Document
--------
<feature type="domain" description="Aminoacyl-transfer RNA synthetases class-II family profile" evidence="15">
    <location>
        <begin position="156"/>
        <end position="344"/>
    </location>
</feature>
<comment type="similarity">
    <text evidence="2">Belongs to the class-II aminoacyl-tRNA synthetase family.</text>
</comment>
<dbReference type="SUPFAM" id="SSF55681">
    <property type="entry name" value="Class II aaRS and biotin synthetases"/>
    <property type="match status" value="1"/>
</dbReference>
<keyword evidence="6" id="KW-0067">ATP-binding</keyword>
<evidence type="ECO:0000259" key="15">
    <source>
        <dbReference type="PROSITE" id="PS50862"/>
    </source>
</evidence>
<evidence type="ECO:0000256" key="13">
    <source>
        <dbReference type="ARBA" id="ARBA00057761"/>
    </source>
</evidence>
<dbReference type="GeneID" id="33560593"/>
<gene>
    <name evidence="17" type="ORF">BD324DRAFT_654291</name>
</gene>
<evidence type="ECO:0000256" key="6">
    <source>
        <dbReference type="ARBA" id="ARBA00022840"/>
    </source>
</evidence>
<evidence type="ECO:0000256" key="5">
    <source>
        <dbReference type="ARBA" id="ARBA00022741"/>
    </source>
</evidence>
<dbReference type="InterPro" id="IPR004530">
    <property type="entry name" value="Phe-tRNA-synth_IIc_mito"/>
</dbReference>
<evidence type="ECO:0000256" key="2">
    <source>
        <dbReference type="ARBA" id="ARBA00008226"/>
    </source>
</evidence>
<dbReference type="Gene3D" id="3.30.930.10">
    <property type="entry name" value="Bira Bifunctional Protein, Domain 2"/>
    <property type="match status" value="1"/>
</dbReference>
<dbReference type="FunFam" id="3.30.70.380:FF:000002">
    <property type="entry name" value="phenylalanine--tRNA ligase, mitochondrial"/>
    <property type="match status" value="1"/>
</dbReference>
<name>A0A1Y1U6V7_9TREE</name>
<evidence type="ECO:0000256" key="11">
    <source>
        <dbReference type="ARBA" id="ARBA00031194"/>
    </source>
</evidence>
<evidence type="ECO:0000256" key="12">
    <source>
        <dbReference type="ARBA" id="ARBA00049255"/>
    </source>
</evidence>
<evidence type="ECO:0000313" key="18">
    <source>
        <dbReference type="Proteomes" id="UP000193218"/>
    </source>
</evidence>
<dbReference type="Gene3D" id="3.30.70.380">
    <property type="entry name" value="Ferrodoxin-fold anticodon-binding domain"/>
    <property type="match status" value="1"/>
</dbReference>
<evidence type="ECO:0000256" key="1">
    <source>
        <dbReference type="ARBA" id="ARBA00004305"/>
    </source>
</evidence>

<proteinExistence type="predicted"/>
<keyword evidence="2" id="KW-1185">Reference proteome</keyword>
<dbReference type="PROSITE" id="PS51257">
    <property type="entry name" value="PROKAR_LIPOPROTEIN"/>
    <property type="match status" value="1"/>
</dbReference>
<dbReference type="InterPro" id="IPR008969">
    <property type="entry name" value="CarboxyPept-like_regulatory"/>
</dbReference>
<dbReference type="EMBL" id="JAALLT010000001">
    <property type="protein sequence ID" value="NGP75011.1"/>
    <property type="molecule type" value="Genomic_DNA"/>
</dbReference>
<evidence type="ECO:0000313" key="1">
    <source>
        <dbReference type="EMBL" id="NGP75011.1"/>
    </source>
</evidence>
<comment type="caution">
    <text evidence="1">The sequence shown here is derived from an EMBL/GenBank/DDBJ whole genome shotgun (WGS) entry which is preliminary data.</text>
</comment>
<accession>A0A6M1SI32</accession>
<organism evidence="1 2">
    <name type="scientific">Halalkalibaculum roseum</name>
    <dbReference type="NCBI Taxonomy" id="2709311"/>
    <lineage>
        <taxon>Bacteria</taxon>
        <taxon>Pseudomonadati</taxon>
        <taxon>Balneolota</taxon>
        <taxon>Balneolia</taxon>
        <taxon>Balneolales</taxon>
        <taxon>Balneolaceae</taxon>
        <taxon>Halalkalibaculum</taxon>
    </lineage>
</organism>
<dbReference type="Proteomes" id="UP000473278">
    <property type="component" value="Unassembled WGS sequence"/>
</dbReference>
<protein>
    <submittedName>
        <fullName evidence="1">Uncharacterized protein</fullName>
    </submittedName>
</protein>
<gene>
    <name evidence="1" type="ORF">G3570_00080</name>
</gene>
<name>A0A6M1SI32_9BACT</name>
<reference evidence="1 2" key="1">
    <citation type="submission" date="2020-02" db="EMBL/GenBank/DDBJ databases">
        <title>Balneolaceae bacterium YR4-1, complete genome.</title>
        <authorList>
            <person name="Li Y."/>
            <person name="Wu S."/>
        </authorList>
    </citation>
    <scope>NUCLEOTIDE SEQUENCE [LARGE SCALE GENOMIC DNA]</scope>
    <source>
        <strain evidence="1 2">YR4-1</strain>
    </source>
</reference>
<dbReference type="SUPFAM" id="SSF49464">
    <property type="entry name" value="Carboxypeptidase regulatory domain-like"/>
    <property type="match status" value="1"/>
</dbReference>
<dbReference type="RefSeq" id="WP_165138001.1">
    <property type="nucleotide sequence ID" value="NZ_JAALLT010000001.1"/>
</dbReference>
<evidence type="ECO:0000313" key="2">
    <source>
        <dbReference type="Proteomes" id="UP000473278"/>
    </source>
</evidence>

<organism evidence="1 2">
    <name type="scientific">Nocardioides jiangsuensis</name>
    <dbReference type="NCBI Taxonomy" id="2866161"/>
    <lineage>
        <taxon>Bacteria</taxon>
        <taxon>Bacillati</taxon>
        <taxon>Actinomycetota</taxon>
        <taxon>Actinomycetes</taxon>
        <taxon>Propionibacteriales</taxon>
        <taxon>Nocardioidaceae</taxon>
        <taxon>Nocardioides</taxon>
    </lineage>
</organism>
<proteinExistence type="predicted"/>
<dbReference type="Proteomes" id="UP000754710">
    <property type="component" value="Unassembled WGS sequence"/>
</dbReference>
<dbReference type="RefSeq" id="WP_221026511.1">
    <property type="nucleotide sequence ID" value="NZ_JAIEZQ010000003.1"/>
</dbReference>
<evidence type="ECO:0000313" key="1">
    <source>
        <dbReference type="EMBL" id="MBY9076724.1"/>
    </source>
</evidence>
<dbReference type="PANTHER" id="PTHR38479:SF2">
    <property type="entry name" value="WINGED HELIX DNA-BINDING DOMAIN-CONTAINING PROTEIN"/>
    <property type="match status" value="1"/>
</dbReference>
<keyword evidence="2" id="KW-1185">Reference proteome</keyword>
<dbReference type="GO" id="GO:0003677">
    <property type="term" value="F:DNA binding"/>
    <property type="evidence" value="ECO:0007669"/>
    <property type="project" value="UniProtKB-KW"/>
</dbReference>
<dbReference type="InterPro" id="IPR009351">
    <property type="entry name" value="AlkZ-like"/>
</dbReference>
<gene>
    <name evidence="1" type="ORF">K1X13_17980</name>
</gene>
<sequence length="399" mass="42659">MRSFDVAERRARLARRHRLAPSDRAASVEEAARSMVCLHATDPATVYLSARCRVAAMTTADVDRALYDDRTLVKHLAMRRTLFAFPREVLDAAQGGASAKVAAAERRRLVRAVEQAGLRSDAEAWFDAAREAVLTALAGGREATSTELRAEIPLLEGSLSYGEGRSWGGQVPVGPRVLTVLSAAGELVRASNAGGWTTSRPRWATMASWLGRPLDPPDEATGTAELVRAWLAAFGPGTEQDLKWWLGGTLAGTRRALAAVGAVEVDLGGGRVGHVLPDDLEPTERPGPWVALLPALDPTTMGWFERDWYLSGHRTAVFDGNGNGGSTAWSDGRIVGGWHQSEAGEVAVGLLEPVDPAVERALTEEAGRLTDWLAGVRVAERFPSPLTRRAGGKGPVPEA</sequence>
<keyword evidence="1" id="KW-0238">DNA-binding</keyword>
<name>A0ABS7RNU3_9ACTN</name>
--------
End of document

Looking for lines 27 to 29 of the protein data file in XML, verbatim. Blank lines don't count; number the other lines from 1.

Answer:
    <name evidence="17" type="ORF">BD324DRAFT_654291</name>
</gene>
<evidence type="ECO:0000256" key="6">